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ERIC Number: ED524188
Record Type: Non-Journal
Publication Date: 2010
Pages: 280
Abstractor: As Provided
Reference Count: N/A
ISBN: ISBN-978-1-1243-5244-2
ISSN: N/A
Teaching for Civic Capacity and Engagement: How Faculty Members Align Teaching and Purpose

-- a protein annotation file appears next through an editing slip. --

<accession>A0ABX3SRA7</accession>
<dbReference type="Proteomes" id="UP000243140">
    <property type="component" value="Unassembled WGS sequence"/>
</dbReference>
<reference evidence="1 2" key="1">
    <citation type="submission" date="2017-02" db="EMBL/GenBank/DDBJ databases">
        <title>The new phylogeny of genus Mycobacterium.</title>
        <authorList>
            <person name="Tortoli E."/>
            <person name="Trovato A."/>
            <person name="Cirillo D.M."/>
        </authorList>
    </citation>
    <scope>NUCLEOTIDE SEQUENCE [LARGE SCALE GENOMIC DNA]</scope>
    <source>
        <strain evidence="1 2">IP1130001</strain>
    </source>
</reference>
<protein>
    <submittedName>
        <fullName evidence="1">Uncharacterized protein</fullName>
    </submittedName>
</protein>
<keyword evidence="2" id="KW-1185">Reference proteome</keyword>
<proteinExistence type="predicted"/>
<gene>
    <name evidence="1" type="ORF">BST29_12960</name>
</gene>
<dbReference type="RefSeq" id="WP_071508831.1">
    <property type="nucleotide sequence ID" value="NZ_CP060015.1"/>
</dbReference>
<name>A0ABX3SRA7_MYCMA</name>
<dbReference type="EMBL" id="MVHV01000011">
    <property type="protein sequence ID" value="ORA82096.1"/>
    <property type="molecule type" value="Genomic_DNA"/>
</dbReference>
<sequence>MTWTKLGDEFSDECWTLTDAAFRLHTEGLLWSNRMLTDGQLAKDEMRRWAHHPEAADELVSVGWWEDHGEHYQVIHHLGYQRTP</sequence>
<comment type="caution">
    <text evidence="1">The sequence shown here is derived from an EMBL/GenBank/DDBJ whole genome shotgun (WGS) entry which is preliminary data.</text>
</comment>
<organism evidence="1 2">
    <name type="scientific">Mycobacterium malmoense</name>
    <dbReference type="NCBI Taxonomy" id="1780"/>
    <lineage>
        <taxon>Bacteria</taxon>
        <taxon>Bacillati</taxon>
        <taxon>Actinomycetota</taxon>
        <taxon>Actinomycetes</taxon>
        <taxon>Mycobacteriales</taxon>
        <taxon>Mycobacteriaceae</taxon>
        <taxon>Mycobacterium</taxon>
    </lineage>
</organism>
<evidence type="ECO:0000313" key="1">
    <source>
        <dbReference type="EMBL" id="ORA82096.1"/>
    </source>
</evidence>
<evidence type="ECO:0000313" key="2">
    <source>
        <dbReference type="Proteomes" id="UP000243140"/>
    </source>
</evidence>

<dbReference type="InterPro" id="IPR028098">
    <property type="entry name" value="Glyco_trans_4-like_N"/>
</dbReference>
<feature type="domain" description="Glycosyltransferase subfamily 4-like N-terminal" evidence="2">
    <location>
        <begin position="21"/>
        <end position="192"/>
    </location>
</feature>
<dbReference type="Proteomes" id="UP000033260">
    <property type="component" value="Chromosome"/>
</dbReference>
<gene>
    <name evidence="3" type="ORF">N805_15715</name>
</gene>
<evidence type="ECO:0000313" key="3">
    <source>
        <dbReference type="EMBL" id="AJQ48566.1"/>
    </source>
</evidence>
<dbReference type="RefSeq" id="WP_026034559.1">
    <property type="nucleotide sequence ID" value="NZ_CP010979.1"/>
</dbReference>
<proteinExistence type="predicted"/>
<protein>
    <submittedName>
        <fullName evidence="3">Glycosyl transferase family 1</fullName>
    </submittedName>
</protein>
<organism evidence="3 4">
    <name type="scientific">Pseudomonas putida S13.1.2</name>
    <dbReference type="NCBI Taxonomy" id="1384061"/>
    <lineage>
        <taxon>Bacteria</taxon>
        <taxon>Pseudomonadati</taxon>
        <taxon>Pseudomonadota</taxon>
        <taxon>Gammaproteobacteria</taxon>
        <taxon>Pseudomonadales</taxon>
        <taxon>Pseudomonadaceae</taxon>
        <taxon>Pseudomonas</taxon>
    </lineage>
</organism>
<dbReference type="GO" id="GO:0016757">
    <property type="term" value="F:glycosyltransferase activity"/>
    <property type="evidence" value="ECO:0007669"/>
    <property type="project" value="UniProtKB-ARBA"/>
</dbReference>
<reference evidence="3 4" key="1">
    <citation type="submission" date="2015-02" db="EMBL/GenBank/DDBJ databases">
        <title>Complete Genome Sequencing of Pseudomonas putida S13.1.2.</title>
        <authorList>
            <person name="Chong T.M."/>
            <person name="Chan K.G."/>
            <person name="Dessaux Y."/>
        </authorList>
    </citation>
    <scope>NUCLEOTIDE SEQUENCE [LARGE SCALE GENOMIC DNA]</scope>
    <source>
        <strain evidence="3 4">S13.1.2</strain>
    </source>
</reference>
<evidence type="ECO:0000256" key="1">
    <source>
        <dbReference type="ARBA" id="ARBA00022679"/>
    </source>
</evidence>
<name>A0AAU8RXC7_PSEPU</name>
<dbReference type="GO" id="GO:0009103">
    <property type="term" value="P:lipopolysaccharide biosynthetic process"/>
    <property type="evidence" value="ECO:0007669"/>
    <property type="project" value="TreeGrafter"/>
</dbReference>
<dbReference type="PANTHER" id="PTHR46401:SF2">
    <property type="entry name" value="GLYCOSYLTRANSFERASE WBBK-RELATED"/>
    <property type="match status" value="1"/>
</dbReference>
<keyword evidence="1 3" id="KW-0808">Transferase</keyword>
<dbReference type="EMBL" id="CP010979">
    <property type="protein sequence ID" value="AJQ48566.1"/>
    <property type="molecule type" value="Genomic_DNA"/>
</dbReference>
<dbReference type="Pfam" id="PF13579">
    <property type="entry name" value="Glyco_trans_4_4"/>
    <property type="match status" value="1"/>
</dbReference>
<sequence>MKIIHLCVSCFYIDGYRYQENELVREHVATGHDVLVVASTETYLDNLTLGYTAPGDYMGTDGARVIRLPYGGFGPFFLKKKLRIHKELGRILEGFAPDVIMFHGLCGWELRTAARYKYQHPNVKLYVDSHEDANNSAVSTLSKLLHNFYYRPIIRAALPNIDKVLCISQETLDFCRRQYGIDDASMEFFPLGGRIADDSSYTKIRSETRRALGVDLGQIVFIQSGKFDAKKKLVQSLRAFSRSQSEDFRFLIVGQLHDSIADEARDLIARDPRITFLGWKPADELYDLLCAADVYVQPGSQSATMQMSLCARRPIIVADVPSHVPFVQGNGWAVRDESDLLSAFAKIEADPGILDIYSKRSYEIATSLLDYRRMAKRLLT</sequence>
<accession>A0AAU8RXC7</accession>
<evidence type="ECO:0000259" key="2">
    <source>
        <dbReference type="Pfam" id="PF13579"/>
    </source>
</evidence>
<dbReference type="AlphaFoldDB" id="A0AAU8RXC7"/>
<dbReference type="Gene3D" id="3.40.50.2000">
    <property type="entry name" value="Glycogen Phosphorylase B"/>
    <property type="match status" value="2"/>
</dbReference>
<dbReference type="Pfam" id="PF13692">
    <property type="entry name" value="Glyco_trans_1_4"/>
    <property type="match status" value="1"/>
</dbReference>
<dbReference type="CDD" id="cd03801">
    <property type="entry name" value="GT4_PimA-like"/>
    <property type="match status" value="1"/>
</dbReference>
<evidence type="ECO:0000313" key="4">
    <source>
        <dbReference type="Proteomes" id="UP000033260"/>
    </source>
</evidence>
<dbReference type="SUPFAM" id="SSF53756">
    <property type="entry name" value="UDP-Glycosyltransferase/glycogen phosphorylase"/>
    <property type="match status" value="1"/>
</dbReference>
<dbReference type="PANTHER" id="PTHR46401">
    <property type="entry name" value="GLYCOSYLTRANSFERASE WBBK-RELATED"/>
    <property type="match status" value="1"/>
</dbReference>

Domagal-Goldman, Jennifer M.
ProQuest LLC, Ph.D. Dissertation, The Pennsylvania State University